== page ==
I’m not sure what the official term is, but I call these pictures reference photos. Reference photos are rarely displayed in frames or photo albums. These snapshots are usually of places, not people. They are a writer’s reference to make sure details are correct when a story is set in a real place.

I must have a thing for National Parks, because in the new version of my story, the guy character plays at the New Orleans Jazz National Historical Park. He walks through Dutch Alley past Café du Monde towards the ferry.

Now I can rewrite my scene with a little help from my reference photos.

Wednesday, July 22, 2009

RWA 2009 – Washington, D.C.

The 29th annual Romance Writers of America conference was held in Washington, D.C. last week. It was a whirlwind of workshops, booksignings, and social events. Some of the highlights for me were:

The Readers for Literacy Booksigning Wednesday night raised over $60,000 for literacy.

Janet Evanovich opened up the conference with an inspiring speech. She wrote for over 10 years before she was published.

The PRO retreat (for unpublished members who have completed manuscripts, like me) featured information on publishing from authors, agents, and an editor.

The Elements of RWA breakfast where I saw my online chapter mates in person.

The biggest thrill was the RITA/Golden Heart awards ceremony on Saturday night where my friend and conference roommate, Kim Law, won the first Golden Heart of the evening in the Best Contemporary Romance Series Manuscript category! Click here for a complete list of the winners.

photo of MCRW members celebrating after the ceremony: Betsy Gray, Lara Hansen, Kim Law (wearing the Golden Heart necklace), Rae Ann Parker, Haley Elizabeth Garwood

Wednesday, July 8, 2009

Preparing for RWA Nationals

There are several things romance writers do each year to prepare for the national conference. Here are a few:

* Register for the conference and make travel plans.

* Prepare the professional writer wardrobe, including shoes and purse(s).

* Make a list of the workshops that will be the most fun/beneficial at this stage of writing path (either on paper or by excel spreadsheet).

* Practice, practice, practice the story pitch.

The pitch is divided into several parts:
The one line story pitch for casual conversation in the elevator and other quick meetings.

The three line story pitch for casual conversation with industry professionals who want to hear more when the one line intrigues them.

The full 10-minute pitch, which includes information about the hero/heroine, their goals, motivations, and conflicts used for editor/agent appointments.

Click here for an article on crafting your pitch by author, Winnie Griggs.

Wednesday, July 1, 2009

Can CSI Techniques Solve a 200 year-old Mystery?

Was Meriwether Lewis, the great explorer and co-captain of the Lewis and Clark Expedition, a victim of murder or did he die by his own hand at an inn for travelers on October 11, 1809? The answer to this unsolved historical mystery may lie in a grave in Hohenwald, Tennessee along the Natchez Trace Parkway.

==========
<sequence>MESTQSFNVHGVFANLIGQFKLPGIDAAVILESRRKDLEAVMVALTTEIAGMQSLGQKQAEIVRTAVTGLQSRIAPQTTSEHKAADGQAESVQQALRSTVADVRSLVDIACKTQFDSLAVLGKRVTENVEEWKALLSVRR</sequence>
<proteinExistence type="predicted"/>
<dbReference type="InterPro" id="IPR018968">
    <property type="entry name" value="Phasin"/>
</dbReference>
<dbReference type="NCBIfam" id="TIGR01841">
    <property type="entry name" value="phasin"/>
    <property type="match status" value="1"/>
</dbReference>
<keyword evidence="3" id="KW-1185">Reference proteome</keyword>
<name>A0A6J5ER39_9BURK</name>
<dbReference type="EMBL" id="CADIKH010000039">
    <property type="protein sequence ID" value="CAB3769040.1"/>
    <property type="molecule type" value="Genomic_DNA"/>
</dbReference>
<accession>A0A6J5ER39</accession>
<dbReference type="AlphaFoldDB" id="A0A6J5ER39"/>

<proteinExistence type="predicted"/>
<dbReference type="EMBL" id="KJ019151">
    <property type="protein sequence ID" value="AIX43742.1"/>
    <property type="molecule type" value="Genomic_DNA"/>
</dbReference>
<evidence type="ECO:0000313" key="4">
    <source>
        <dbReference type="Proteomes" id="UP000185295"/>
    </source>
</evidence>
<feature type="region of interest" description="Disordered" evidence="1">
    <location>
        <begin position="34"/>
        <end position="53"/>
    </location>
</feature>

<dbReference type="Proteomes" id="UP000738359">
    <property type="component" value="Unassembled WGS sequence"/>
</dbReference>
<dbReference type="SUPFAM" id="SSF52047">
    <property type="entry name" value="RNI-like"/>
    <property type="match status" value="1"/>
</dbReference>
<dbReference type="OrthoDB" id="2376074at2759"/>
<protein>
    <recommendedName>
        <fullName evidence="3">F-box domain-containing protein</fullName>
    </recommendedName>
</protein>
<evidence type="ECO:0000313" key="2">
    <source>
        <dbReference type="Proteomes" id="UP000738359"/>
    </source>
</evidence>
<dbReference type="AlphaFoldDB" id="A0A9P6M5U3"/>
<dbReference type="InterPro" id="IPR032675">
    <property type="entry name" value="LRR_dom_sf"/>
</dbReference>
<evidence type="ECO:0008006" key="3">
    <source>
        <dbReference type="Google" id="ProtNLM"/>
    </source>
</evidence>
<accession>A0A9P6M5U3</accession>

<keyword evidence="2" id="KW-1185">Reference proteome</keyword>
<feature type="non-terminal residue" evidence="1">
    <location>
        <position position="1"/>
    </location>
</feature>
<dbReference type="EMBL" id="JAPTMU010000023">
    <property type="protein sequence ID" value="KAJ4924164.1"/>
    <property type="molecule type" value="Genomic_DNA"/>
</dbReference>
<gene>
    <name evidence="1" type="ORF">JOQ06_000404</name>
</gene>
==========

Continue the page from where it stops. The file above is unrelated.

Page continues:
There are many opinions on whether the body should be removed and whether it will actually provide any answers. With the support of Lewis’s relatives, researchers have filed a petition with the National Park Service to exhume the body.

For more information on the Lewis family’s quest, visit their website, Solve The Mystery.

In my recent research on the Parkway, I became interested in the question that has fascinated historians for almost two centuries now. When I started my research, I had no idea the great explorer died on the Trace under mysterious circumstances. When I typed The End on my manuscript, the mystery of Meriwether Lewis’s death played a pivotal role in my novel.

To learn more about this fascinating piece of history, plan a visit to the Meriwether Lewis site at milepost 385.9 on the Natchez Trace Parkway. Click here for a list of Ranger-led activities and talks to learn more about the explorer.

[Photo: Meriwether Lewis's gravesite.]

Friday, June 19, 2009

Revise or Rewrite?

I am revisiting an old manuscript I wrote a few years ago, my Hurricane Katrina YA novel. Hopefully I have learned a thing or two (or three) about writing since I finished the first draft 3 ½ years ago.

I dug the story out a few weeks ago, along with tons of hurricane info. I was trying to find information on birds trapped inside the eye of a hurricane for my critique partner, Jennifer Lambe, because she’s working on this great non-fiction book about weird weather. I read a few pages of the manuscript, the end specifically, and had the ‘I love this story’ moment. Now I want to revise the manuscript, for myself at the very least, to see if I can make the story stronger.